For those on a tight budget, this rifle compared to the average handgun is a steal. Consider that for about $800 you can purchase four rifles (which could help arm most of the average family), instead of buying one average-priced handgun of any caliber.  There are several YouTube videos about this great little gun. It also does not draw attention the way most assualt weapons do.  With the ever-increasing controls by the Washington anti-gunners that are always in work, having this. 22 LR rifle in your survival  planning should be prime consideration.   

God bless this great country and also this blog. - John in Arizona

JWR Replies: There have been several AR-7 makers since the 1960s, starting with late, great Arma-Lite company in Costa Mesa, California. Over the years, I've owned AR-7s from three different makers. They are indeed reliable guns, and being so compact and lightweight, they fill an important niche in family preparedness planning. They are also useful for firearms training of children. (Although I've observed that the single-shot Chipmunk teaches much better fire discipline.)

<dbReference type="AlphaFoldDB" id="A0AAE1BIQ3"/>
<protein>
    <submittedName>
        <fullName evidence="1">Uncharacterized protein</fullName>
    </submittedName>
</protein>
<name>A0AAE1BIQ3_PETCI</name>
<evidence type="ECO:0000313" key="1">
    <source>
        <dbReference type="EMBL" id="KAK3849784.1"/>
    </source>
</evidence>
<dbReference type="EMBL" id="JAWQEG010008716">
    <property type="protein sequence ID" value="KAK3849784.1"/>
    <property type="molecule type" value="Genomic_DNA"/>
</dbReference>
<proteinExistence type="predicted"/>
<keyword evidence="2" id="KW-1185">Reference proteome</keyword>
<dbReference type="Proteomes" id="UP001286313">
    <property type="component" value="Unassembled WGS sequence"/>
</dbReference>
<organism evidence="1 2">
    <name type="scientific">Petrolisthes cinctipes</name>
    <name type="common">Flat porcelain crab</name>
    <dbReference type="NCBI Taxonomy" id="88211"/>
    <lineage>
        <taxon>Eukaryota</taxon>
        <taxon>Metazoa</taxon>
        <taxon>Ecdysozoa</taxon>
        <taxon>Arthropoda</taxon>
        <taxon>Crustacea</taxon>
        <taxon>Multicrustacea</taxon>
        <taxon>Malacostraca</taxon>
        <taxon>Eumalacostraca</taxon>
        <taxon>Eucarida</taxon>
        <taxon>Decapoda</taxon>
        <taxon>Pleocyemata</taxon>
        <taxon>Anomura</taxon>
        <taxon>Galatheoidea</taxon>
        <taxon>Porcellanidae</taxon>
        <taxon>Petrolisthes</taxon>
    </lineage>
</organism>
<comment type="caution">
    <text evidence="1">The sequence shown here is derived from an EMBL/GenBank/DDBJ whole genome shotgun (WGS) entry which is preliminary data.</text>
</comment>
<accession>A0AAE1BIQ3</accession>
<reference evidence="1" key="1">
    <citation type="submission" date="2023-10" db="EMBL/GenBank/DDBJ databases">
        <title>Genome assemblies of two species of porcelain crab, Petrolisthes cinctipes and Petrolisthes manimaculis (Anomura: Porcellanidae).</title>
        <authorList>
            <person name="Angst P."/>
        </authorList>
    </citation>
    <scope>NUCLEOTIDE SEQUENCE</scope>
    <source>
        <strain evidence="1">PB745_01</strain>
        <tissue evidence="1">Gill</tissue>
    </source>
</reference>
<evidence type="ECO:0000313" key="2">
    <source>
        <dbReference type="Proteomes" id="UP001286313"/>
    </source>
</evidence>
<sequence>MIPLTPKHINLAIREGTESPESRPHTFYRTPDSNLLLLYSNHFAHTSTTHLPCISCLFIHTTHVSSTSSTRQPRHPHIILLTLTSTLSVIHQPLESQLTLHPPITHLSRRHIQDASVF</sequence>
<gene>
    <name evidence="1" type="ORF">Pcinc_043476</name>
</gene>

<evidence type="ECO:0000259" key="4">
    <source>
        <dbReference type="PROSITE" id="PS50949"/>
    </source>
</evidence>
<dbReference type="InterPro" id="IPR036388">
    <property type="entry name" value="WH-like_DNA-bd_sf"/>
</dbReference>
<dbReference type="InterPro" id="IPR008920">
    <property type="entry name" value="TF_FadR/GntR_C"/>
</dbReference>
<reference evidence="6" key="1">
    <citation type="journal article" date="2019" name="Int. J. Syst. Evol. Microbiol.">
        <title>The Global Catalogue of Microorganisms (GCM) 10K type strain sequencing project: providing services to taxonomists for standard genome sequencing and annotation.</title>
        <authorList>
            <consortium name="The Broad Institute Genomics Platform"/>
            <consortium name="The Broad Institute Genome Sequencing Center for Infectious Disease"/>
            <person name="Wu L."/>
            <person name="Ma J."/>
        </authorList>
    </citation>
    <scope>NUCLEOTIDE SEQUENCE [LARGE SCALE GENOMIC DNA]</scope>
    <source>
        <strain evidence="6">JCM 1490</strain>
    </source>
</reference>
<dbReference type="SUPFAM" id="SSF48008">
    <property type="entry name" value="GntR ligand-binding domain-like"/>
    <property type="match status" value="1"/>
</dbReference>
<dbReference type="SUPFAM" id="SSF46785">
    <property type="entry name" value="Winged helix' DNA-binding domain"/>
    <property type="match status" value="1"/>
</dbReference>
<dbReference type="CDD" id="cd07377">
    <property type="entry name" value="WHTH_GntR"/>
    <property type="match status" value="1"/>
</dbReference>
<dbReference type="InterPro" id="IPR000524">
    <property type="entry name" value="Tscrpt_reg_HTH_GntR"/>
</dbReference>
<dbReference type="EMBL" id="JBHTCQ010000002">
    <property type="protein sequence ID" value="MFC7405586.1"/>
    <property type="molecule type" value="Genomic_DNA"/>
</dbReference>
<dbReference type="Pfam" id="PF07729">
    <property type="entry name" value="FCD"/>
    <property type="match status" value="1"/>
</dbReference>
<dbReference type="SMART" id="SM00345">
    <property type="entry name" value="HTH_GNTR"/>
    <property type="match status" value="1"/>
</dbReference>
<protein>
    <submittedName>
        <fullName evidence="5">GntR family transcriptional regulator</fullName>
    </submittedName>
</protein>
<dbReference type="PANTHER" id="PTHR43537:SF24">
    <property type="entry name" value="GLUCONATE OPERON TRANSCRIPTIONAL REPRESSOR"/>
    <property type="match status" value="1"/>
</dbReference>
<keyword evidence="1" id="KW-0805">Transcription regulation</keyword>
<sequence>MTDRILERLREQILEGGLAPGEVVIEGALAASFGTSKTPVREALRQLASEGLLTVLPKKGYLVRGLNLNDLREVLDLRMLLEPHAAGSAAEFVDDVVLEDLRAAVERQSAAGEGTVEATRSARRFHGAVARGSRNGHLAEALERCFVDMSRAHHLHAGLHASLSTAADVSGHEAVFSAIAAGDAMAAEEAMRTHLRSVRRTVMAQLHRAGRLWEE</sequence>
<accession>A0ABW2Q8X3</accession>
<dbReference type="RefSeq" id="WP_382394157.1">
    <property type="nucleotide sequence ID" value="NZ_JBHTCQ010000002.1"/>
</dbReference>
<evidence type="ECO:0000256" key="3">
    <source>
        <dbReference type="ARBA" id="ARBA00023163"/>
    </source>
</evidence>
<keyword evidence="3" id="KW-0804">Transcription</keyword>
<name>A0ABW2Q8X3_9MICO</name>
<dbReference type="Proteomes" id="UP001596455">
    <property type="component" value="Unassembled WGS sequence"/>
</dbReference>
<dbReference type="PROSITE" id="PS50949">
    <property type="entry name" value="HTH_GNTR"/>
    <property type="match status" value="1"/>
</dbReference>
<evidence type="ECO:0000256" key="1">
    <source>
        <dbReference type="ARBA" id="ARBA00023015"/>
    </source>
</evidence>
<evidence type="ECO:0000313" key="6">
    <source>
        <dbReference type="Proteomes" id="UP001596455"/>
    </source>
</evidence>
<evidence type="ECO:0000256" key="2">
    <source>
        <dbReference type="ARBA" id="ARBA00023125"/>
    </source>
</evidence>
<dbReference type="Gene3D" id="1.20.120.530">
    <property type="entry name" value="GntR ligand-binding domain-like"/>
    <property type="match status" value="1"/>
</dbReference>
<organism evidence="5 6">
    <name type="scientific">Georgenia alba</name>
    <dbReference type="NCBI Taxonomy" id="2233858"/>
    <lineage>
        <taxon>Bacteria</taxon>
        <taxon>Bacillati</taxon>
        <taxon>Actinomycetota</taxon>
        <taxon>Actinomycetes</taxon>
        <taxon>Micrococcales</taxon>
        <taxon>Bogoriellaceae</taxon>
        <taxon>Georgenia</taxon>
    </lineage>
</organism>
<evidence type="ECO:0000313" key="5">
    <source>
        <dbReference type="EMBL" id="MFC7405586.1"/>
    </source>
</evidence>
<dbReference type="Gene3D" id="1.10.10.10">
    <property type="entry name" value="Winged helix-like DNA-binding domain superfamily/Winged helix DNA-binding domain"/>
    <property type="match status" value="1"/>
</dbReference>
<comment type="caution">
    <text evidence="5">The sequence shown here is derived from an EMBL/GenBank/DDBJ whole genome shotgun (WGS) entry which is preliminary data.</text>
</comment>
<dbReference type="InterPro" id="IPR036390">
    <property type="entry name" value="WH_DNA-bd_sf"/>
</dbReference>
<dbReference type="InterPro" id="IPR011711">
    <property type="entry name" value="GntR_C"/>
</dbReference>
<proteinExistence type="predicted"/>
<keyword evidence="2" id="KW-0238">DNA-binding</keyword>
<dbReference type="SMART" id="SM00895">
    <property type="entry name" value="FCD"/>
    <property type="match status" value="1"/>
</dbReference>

Unfortunately, all of the AR-7 rifles have rather crude peep sights that make them unsuitable for precision pest shooting, which is one of the main chores of .22 rimfires. There are grooves for a scope mount, but unfortunately scopes with this type of mount have very poor "return to zero", when dismounted and re-mounted. So there goes the gun's "everything fits in the stock" advantage. Therefore, unless space and weight are at an absolute premium, I instead recommend buying the stainless variant of the Marlin 70P "Papoose" takedown rifle. Granted, they weigh more than an AR-7, and they don't float, but they are better suited to scope mounting which in my estimation makes them a better choice.


Sunday, July 31, 2011